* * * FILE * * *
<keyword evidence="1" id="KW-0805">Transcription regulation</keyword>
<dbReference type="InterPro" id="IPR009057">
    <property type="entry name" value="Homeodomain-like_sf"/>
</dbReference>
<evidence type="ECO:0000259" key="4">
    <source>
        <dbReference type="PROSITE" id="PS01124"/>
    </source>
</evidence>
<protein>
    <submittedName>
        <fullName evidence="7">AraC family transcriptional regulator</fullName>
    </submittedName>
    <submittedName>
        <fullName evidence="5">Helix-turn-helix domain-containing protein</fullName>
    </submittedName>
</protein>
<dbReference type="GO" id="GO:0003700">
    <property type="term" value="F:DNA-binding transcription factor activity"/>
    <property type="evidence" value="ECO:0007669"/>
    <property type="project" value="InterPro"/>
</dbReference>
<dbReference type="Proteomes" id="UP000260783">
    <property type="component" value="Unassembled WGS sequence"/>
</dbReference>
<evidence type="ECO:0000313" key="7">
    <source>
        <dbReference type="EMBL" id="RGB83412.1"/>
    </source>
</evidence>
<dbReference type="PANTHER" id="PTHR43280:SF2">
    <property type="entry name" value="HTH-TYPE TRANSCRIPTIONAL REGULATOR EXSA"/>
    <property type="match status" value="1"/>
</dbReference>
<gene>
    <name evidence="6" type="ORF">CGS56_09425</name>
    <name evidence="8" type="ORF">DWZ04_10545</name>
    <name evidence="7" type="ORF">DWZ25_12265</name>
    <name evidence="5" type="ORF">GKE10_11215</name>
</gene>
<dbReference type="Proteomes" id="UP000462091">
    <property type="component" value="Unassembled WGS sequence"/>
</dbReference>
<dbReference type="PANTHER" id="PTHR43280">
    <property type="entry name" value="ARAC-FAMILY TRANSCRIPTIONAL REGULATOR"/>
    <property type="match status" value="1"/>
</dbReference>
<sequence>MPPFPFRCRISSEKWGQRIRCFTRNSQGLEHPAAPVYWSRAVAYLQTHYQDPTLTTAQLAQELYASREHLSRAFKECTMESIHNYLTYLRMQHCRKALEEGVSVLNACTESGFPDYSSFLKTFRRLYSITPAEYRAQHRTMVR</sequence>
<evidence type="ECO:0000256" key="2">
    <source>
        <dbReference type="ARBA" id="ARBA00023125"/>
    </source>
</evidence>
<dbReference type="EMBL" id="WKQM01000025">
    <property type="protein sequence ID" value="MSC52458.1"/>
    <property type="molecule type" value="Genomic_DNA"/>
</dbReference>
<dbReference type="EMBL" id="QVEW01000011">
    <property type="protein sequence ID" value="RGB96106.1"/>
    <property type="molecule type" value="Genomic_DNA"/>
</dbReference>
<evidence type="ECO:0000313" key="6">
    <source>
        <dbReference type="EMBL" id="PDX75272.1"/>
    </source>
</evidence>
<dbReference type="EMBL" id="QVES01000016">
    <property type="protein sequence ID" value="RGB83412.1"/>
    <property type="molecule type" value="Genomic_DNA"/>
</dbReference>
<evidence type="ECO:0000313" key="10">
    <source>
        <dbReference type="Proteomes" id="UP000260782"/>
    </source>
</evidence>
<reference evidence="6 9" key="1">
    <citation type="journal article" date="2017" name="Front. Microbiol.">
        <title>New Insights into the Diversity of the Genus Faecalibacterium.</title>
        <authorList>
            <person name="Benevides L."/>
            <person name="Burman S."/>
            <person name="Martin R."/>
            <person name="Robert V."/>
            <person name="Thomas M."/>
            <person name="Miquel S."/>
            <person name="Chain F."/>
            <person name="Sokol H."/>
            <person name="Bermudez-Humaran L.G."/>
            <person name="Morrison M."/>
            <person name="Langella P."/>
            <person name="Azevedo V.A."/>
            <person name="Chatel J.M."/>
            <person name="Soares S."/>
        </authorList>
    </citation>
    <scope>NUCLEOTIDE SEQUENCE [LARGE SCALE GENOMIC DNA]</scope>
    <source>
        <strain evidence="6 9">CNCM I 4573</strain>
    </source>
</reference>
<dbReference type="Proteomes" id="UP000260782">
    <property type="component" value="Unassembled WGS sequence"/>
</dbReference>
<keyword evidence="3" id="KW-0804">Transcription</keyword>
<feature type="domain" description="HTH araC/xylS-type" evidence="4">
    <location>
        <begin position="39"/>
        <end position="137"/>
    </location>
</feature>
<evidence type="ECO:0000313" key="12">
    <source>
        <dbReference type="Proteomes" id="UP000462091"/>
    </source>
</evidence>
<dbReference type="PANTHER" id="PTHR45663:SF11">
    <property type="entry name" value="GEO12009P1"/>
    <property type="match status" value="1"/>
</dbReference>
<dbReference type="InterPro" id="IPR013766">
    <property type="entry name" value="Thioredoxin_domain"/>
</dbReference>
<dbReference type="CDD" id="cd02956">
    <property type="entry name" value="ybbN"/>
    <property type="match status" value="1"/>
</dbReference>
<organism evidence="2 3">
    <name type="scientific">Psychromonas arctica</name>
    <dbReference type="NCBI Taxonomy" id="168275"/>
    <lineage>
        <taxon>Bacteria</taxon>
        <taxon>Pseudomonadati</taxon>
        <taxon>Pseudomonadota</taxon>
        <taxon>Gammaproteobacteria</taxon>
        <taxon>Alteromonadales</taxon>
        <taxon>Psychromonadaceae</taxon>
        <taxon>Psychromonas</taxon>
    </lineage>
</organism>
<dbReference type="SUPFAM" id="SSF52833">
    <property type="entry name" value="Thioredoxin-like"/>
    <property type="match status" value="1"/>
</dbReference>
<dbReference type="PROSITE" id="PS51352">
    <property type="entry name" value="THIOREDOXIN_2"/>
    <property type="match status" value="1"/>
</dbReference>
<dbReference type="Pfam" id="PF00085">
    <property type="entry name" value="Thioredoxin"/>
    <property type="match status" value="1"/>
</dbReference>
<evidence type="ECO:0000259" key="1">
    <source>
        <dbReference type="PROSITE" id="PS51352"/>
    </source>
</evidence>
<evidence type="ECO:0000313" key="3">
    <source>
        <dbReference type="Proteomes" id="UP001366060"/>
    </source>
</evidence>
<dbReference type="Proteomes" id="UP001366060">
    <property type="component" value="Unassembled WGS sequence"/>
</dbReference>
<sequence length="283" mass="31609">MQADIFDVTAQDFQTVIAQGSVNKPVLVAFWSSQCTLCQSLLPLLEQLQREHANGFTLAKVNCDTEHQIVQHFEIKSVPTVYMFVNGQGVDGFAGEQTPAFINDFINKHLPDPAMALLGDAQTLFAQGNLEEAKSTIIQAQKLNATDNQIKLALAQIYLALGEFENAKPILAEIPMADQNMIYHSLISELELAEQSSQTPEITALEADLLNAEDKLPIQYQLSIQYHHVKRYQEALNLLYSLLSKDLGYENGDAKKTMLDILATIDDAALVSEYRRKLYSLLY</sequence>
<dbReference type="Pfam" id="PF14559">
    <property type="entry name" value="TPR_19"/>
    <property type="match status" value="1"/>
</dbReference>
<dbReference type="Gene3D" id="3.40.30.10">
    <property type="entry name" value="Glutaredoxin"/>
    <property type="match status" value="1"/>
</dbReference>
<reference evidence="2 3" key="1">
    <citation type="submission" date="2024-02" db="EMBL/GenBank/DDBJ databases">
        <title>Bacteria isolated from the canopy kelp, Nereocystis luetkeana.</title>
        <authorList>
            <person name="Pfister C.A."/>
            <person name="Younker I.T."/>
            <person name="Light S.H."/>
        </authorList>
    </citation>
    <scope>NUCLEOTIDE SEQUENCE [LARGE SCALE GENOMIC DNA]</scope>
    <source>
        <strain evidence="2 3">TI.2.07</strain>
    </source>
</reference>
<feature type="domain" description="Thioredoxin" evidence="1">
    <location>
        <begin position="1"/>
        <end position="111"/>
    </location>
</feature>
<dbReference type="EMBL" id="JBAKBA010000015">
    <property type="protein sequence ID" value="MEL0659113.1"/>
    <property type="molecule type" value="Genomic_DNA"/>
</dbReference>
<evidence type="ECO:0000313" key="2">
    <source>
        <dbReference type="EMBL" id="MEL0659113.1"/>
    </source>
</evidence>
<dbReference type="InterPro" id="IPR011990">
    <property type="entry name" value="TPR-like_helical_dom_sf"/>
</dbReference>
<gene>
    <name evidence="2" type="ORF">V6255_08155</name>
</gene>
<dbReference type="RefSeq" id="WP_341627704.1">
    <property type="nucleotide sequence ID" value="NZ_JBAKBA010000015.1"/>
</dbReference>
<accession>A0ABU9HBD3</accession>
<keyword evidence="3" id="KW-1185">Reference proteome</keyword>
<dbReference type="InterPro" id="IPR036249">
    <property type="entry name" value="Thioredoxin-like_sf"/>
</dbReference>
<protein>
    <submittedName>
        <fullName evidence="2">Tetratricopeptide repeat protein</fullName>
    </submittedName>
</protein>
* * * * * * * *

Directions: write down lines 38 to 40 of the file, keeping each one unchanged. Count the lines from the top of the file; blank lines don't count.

    <name evidence="7" type="ORF">DWZ25_12265</name>
    <name evidence="5" type="ORF">GKE10_11215</name>
</gene>